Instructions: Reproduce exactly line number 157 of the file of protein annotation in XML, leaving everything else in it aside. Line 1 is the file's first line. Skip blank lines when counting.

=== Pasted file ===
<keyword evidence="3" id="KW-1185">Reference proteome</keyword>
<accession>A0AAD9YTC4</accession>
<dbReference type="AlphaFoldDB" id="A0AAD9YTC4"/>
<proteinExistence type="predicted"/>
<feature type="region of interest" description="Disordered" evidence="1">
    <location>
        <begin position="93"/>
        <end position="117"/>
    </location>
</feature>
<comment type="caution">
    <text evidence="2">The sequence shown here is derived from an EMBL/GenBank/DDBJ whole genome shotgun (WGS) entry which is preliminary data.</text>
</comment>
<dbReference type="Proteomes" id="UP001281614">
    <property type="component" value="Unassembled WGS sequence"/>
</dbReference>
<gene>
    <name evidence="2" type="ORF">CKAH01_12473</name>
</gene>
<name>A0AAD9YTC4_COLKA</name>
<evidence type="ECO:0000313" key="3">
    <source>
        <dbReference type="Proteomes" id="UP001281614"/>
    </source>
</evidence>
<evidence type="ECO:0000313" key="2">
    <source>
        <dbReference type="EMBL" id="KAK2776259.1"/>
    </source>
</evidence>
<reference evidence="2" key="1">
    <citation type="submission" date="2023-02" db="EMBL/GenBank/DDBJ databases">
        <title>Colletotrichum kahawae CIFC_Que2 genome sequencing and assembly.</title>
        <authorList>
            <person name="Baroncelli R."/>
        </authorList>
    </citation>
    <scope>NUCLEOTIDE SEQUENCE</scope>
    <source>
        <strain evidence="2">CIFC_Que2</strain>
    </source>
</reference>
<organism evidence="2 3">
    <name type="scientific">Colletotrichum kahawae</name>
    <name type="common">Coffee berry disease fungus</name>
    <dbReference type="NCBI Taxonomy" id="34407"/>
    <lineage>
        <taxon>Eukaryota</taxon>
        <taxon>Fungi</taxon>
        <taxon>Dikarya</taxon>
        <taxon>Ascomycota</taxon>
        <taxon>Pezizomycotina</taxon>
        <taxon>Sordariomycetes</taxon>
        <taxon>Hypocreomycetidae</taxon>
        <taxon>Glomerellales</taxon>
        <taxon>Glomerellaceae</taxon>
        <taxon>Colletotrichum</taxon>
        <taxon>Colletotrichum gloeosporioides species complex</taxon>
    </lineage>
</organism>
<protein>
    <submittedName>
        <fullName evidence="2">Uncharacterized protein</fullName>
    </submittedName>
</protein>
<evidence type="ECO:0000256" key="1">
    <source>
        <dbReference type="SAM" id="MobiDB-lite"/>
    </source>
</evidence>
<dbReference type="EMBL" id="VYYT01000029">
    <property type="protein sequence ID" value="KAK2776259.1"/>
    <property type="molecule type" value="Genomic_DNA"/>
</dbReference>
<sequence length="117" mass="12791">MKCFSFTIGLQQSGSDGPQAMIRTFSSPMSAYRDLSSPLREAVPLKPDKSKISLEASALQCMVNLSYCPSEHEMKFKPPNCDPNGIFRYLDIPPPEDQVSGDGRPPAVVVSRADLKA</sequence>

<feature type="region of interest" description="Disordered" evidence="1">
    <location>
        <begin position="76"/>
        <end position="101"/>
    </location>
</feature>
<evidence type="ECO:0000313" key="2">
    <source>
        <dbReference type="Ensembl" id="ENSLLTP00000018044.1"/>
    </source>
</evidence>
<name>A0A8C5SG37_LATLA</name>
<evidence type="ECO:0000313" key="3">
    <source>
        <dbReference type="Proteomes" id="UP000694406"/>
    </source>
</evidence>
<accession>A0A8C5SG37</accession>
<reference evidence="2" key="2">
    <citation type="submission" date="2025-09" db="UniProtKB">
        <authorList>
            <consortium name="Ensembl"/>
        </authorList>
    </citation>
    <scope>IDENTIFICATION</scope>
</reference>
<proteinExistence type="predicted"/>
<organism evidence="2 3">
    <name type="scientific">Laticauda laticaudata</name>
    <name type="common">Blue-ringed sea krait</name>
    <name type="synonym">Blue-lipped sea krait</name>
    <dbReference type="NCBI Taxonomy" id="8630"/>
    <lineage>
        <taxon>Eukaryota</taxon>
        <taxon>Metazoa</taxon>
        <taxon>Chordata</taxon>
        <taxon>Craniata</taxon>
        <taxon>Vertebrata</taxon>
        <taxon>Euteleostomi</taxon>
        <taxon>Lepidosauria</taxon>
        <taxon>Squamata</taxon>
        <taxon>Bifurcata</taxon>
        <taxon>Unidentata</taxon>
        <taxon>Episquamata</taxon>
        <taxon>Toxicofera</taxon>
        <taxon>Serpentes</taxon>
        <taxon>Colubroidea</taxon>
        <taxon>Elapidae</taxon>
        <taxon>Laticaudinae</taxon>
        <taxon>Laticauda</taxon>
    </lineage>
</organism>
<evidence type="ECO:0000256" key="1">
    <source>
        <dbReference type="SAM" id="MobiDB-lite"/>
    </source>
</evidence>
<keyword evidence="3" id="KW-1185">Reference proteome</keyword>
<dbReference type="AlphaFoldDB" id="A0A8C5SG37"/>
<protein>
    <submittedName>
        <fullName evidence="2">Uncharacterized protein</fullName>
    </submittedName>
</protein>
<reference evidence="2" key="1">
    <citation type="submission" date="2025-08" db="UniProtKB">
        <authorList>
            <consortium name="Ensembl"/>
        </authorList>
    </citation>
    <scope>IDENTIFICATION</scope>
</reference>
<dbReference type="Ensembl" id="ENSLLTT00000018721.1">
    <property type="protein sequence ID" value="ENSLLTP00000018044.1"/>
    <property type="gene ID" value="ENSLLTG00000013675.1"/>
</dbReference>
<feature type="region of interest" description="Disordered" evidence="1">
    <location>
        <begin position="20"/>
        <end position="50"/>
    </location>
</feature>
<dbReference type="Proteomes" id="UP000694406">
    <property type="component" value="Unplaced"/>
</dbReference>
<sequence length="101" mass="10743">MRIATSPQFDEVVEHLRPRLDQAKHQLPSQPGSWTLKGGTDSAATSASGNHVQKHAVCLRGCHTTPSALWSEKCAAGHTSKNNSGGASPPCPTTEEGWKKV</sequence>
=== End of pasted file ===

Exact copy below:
</feature>